The third goal — a better group of candidates for ALJ positions — is the hardest of all to evaluate. Certainly, the central-panels ALJs and supervisors who have been students in classes that Judge Boone and I have taught are an impressive bunch. However, they are also a self-selecting group: they want to be good at their jobs, and seek classes that will improve their skills. Still, those students come from so many different jurisdictions that it seems fair to label this goal of the centralizing process as one that is advancing satisfactorily.5
The Law of Unexpected Consequences
Finally, it would be wrong to omit a reference to at least one unexpected consequence to the centralization process: the struggle over “deference.”
As a general proposition, most traditional courts, when conducting judicial review of administrative decisions, give at least a dip of the knee to an agency’s interpretation of its own rules and even, on occasion, to an agency’s interpretation of statutes that it is required to enforce. The degree of deference varies enormously from jurisdiction to jurisdiction, but the idea of it is constantly present: agencies routinely ask for “deference.”
And there’s the rub. When an agency’s decision is, in fact, the decision of an independent ALJ from a central panel, what theoretical justification can there be for any form of deference? The usual justifications are an agency’s particular “expertise” in an area of the law, or an agency’s particular knowledge of what it meant to accomplish by its own rules. But those rationales have no place in judicial review of an independent ALJ’s disposition of an agency’s contested case. The ALJ has no more expertise than does the reviewing court, and the ALJ has no peculiar insight into the meaning of a regulation, because she or he did not write the regulation. In such circumstances, traditional concepts of “deference” may go the way of the dodo.6 Certainly, it seems fair to say that that particular consequence was not in the minds of most advocates or opponents of the central panel system.
Although a good deal has been written about the central panels of various states (and the District of Columbia and the cities of New York, Salt Lake City, and Chicago, all of which have versions of central panels), those of us who have supported or opposed central panels (and, as noted, the author did both) remain unsure as to what we’ve created. For many of us, the issue lies less with the quality of panel decisions — the judicial review process seems adequate to that task — than with how the panels really work and whether the goals many of their advocates set for them have actually been realized. It may be that the answer to our questions lies in the province of other disciplines — political science, for example — but, wherever it lies, we sure wish someone would take on the task.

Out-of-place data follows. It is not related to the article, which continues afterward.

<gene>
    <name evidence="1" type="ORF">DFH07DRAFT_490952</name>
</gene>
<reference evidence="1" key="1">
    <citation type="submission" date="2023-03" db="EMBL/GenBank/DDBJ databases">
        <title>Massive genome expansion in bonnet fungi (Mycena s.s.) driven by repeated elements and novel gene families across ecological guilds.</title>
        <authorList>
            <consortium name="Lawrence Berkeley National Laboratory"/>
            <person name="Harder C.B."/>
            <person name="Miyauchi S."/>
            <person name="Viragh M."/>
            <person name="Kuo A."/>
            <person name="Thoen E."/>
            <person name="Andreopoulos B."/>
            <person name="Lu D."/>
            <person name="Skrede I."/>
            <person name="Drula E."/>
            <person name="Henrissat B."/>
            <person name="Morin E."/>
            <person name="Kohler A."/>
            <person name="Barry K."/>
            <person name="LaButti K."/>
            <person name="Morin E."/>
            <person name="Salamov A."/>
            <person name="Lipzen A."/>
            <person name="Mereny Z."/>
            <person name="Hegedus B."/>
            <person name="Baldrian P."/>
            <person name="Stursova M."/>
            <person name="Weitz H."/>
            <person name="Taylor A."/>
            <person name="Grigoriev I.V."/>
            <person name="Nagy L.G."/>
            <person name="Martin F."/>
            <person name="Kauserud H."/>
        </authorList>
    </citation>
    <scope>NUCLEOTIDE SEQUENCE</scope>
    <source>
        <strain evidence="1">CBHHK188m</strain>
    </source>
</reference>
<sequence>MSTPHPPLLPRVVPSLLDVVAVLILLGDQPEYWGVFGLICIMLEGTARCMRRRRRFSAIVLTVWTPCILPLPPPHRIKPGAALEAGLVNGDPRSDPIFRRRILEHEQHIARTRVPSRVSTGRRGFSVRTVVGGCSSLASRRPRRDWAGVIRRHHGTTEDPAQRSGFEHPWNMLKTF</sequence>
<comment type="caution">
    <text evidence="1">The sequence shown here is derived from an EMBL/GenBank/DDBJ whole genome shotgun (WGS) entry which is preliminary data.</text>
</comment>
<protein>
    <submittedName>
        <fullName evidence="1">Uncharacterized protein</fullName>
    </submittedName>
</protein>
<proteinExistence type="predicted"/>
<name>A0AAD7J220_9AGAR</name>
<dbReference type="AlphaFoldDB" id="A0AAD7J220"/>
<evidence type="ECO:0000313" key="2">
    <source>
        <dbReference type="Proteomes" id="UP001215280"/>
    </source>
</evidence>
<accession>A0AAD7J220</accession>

How is it going out there?
- Chief Judge Ann Wise of the Louisiana Division of Administrative Law puts it this way: “The justification for an independent central panel is basic fairness; it is not fair to combine into one person or political entity all of these powers: to investigate (like police), to decide whether to bring charges (like grand juries), to prosecute (like district attorneys), and to decide guilt or innocence (like judges or juries).” Wise, Louisiana’s Division of Administrative Law: An Independent Administrative Hearings Tribunal, 30 J. National Association of Administrative Law Judges 95, 96 (2010).
- For simplicity, this article uses the familiar label, “ALJ” (for “Administrative Law Judge”), although some central panels may use other designations for their adjudicators.
- In one case, central panel ALJs reported that their supervisor required them to provide the supervisor with pre-release copies of any opinions that ruled against a state agency.
- Of course, some central panel-enabling legislation specifically assigns particular agency adjudications to the jurisdiction of the central panel. But even that degree of connection is not necessarily permanent: an agency may have sufficient political “clout” to obtain a legislative release from the jurisdiction of the central panel.
- Speaking only for himself, the author wishes to note that there is one flaw in this situation: central panels are almost all limited, by law, to hiring law school graduates. This is a foolish limitation, particularly because many of the skills that an adjudicator needs are not taught in law school. The work of an ALJ requires intelligence and effort, not a law degree. The author has met far too many superior ALJs who were not (as one friend describes it) “JD impaired” to believe that the potential pool of candidates should suffer this artificial limitation. That said, I acknowledge that I am shouting into the wind: “It is what it is.”
- For a particularly charming review of this conundrum, see A. Michael Nolan, State Agency-Based v. Central Panel Jurisdictions: Is there a Deference?, 29 J. National Association of Administrative Law Judges 1 (2009). Judge Nolan was a veteran ALJ in the Maryland Office of Administrative Hearings.